The Policy Access Point (PAP)
The PAP wraps up the compiler and configured policy store to ensure that compiled policies are cached until the policy store reports that they have changed. At that time the PAP will reload the policy from the store and re-run the compiler.
As the name suggests, the Policy Store is where the definition of the authorization policy is stored. By default, Enforcers expects policy to be defined in one, or more, policy files with a .alfa extension. However, these files can be stored in one of three ways:
- On the file system
- Embedded in your appication
- In a git repository on either Azure Devops or GitHub
The File System
The file system policy store is probably the simplest to set up. You put your policy files under a single root folder and the store will ensure they are loaded when required. You do not have to keep your policy files in a single flat list, the store supports multiple folders are long as they are all under a single root. If you change the files in any way in the folder structure the policy will be automatically reloaded, allowing you to change authroization policy while the application is running.
You can read more about using the file system policy store here.
Embedded in the Application
It may be important to you that for a particular version of the application that it's authorization policy is fixed. You can achieve this my including your policy files as embedded resources within your application. All of the files must be under a single root resource directory but can have further resource folder structure under that root. The policy is loaded when requested but cannot be changed without deplopying the application.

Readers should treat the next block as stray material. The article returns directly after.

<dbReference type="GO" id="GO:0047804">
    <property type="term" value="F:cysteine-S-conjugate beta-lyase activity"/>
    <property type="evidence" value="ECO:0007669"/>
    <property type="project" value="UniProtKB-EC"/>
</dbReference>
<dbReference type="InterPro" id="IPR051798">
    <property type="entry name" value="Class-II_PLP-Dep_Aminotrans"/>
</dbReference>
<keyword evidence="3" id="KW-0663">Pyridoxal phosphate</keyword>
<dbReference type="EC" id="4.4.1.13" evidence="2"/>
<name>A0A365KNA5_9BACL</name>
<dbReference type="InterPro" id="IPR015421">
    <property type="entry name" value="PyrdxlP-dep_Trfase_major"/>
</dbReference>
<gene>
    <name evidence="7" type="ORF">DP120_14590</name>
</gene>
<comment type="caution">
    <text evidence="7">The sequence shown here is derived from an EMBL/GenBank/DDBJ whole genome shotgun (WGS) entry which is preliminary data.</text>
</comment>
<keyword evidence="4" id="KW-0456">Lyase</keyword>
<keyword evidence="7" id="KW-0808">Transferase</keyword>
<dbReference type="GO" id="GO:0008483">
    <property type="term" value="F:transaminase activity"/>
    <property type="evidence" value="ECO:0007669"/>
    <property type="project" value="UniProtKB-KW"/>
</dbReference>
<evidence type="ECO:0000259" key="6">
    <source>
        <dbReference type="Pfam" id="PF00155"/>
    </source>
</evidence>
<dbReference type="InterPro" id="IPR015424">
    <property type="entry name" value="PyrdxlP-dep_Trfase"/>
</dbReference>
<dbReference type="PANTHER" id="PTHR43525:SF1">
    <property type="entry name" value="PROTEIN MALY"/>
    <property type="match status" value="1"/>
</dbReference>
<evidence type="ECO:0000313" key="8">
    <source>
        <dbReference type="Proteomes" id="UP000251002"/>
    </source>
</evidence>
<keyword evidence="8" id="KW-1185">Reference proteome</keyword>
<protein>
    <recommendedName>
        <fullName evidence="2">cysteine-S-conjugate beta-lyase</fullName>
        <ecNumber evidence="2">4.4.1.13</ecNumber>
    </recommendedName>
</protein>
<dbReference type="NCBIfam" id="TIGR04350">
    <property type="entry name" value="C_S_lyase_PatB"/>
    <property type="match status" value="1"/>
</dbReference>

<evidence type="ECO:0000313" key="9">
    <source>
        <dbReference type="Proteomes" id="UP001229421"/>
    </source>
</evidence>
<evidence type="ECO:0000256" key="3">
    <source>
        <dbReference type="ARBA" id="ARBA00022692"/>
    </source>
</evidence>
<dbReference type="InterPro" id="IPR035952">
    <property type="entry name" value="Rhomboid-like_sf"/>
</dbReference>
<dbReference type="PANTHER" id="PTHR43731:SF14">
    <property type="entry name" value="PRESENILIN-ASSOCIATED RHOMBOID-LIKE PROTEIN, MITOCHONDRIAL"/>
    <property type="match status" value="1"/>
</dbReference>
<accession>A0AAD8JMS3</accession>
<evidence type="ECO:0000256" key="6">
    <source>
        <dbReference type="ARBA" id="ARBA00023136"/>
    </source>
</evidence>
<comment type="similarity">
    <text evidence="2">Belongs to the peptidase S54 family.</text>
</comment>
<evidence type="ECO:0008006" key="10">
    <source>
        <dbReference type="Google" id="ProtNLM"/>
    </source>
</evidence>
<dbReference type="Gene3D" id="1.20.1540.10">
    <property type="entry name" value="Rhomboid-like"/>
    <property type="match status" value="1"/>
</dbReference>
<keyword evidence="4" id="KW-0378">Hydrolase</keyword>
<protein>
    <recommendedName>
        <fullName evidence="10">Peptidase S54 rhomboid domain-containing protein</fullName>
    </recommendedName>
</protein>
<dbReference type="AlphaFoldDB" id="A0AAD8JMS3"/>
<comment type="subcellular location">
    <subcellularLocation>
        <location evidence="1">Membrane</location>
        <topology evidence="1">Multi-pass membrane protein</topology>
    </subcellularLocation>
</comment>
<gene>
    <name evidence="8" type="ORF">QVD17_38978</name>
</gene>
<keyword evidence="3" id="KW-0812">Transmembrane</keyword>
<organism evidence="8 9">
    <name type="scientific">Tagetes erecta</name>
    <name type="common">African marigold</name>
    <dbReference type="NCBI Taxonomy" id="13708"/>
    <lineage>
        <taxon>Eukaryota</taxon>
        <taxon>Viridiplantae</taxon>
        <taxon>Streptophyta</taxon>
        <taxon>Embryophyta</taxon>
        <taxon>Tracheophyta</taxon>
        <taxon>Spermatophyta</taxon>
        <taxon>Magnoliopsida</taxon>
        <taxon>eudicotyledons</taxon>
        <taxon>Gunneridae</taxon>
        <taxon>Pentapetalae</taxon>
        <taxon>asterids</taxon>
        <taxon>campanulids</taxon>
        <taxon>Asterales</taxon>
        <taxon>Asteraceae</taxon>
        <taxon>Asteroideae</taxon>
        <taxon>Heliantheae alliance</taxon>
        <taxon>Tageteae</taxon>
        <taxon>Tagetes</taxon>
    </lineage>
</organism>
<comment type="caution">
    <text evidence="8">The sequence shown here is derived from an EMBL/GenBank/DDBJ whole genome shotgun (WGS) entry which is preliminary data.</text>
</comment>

You can read more about using the embedded policy store here.
You can store your authorization policy files in a git repository on eith er Azure Devops or GitHub. The repository is assumed to be private and you will have to provide authentication information for the policy store to be able to access it. Storing your authorization policy in git has a number of benefits:
- You can track the changes that have been made to policy over time, comparing different versions.
- You can see who made which change and at which point it became active.
- You can rollback a change that once released is discovered to be causing issues.
- You can use the platforms' Pull Request features to ensure that policy changes are reviewed before they go live.
- You can migrate policy from one environment to another, as a release is scheduled, by simply merging to a predefined branch.
For both platforms you must supply repository name, the branch that is going to contain the policy for this environment (e.g. develop, release, master) and the folder within the repository that is the root folder of the policy documents. The policy store will poll the repository at a configurable interval to see if any policy changes have been commited and, if they have, will load the new policy.
You can read more about using git to store your policy files here.
The ALFA Compiler
Enforcer ships with a compiler for the ALFA language. This means that, at runtime, your ALFA policies are turned into executable code which make policy evaluation fast and efficient. The compiler will report any compilation issues into log files so any problems can be caught and diagnosed effectively.